• 3/4 c. milk

  • 2 tbl. unsalted butter plus extra for frying

  • 3 eggs

  • 1 c. flour

  • 1/8 tsp. salt

  • 2 tbl. chopped mixed fresh herbs, such as any combo of tarragon, thyme, chives and parsley (optional)

Scald the milk and add the 2 tbl. butter, then cool to lukewarm.  Place the eggs, flour, salt and cooled milk in a blender and blend until smooth.  Add the herbs and pulse a time or two to mix.  Let the batter sit for 15 minutes (or overnight in the refrigerator) to relax and release air bubbles.  (If you chill it overnight, thin it with a tablespoon or two of water before using.).  Melt a small amount of butter in a small nonstick skillet or crepe pan and when hot, pour in about 2 tbl. of batter, swirling to coat the bottom of the pan.  Cook for about 30 seconds, then flip and cook for about 5 seconds.  Remove from the pan and repeat.  Should make 12 - 16 crepes.  Wrap extra crepes in plastic and refrigerate or freeze for another time.


Bechamel Sauce



  • 3 tbl. butter plus 1 tsp. softened butter

  • 3 tbl. flour

  • 1 - 1 1/2 c. milk

  • salt and pepper

  • freshly ground nutmeg

In a small saucepan, melt 3 tbl. butter, whisk in the flour, and cook over low heat for 1 minute.  Whisk in the milk, 1/2 cup at a time, making sure to cook for a minute or two after each addition.  The sauce should be as thick as thin mayo, but will thicken a bit more when it is brought to a boil.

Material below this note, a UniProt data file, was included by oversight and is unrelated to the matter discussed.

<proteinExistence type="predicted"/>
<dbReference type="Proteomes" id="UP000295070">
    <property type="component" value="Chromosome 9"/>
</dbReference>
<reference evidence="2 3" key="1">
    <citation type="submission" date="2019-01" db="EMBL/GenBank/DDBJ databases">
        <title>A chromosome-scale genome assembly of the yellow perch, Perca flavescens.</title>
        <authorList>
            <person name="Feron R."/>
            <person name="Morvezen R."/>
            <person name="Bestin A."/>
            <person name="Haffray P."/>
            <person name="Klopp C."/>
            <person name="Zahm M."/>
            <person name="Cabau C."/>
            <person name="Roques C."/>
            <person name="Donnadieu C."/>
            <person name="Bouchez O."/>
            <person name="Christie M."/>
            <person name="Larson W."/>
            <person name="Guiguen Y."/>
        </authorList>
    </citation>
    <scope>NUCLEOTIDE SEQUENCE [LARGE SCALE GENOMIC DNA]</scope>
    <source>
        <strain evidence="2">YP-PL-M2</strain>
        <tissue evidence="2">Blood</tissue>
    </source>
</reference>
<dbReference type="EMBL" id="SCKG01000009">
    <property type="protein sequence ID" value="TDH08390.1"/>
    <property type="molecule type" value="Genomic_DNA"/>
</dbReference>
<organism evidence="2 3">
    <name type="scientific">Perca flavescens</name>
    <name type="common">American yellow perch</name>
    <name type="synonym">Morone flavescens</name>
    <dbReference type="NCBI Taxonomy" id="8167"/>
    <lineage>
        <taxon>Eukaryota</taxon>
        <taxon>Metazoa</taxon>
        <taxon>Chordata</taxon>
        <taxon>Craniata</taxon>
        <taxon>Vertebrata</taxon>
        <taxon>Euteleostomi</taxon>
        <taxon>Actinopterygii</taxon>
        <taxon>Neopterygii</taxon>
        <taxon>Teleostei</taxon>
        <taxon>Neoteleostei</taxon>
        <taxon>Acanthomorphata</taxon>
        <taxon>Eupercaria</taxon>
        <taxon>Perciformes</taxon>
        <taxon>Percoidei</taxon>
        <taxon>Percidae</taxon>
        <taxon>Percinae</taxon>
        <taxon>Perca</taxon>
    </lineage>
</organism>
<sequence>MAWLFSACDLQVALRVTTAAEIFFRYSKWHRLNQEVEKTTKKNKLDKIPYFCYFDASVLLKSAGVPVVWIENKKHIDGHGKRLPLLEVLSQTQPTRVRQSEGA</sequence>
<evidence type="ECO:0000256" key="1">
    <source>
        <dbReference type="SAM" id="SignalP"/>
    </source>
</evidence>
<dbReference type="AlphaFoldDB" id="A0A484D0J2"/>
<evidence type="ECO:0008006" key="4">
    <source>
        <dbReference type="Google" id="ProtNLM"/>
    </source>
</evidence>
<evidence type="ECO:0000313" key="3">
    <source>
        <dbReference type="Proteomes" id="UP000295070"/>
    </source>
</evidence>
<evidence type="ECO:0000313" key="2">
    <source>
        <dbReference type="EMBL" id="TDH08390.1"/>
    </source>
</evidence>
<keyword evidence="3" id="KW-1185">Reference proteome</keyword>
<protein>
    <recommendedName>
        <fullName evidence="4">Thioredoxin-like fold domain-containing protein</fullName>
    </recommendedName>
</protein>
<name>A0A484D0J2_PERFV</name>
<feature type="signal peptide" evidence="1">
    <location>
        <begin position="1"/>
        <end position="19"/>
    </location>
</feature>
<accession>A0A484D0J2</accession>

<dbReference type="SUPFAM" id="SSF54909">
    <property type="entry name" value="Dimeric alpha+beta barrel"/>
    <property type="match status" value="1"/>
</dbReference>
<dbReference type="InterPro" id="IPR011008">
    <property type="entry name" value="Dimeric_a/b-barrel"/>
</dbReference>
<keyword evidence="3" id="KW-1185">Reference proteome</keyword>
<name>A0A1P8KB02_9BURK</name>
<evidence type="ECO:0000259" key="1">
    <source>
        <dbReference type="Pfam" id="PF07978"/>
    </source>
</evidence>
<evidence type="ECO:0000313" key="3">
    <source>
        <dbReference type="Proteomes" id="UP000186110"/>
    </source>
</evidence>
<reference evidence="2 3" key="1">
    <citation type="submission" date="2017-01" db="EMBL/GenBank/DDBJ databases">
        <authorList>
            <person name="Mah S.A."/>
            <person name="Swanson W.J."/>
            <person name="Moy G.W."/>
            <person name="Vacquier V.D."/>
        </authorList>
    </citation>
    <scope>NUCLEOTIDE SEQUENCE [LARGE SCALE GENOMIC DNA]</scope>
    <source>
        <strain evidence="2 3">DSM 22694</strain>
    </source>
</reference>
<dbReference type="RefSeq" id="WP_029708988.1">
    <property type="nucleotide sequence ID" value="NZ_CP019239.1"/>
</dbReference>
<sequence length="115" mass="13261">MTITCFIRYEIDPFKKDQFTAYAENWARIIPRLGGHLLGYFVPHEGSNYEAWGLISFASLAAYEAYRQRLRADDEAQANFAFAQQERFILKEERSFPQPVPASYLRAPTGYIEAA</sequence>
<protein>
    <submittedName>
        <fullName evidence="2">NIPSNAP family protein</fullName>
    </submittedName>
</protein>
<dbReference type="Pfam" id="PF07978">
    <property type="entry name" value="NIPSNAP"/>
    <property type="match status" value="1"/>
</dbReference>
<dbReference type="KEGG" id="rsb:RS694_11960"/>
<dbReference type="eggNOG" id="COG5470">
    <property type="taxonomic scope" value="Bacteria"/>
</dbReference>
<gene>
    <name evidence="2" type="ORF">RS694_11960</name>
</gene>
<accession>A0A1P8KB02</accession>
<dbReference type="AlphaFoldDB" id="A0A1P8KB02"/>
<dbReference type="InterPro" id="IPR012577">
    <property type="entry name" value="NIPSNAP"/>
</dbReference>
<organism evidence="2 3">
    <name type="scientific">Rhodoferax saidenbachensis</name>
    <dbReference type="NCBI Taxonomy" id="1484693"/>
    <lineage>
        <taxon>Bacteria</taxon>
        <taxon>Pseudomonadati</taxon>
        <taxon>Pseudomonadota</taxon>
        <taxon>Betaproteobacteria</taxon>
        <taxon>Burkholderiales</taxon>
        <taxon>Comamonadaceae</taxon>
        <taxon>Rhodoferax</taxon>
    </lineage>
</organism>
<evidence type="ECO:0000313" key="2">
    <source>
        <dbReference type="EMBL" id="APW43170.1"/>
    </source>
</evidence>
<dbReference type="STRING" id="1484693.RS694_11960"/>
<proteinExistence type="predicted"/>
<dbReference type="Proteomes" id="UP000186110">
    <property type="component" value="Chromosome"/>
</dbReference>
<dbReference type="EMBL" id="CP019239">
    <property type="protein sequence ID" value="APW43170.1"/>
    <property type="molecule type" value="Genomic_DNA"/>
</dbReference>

Season to taste with salt and pepper and add a pinch of nutmeg.  Simmer the sauce, whisking, over medium heat for about 5 minutes, until the raw flour taste is gone.  Pour it into a container and place the 1 tsp. softened butter on top to allow it to melt.  Place a piece of plastic wrap directly on the surface of the bechamel to keep it warm, and set it aside until ready to use.


To Assemble: 



  • 8 herb crepes

  • bechamel sauce (about 1 cup)

  • 3 oz. thinly sliced baked ham (smoked or unsmoked

  • 4 oz. grated Comte or Gruyere cheese

  • 3 oz. thinly sliced proscuitto

Preheat oven to 400 degrees F. and lightly oil or butter a baking pan.  Place one crepe on the baking pan and spread with a thin layer of bechamel.  Cover with a layer of ham, and top with another crepe.  Spread this crepe lightly with bechamel and sprinkle with cheese.  Cover with another crepe, spread with bechamel, then cover with a thin layer of prosciutto.  Repeat the process, then top with the last crepe.  Spread with more bechamel and sprinkle with cheese.  For the best results, refrigerate for at least 15 minutes - the goal her is to firm the gateau.  Cut it into quarters, keeping it intact, and bake for 10 - 12 minutes, until cheese is melted and golden brown and the gateau is warm all the way through.  Divide the wedges among 4 plates and ladel Smoked-Tomato Butter alongside.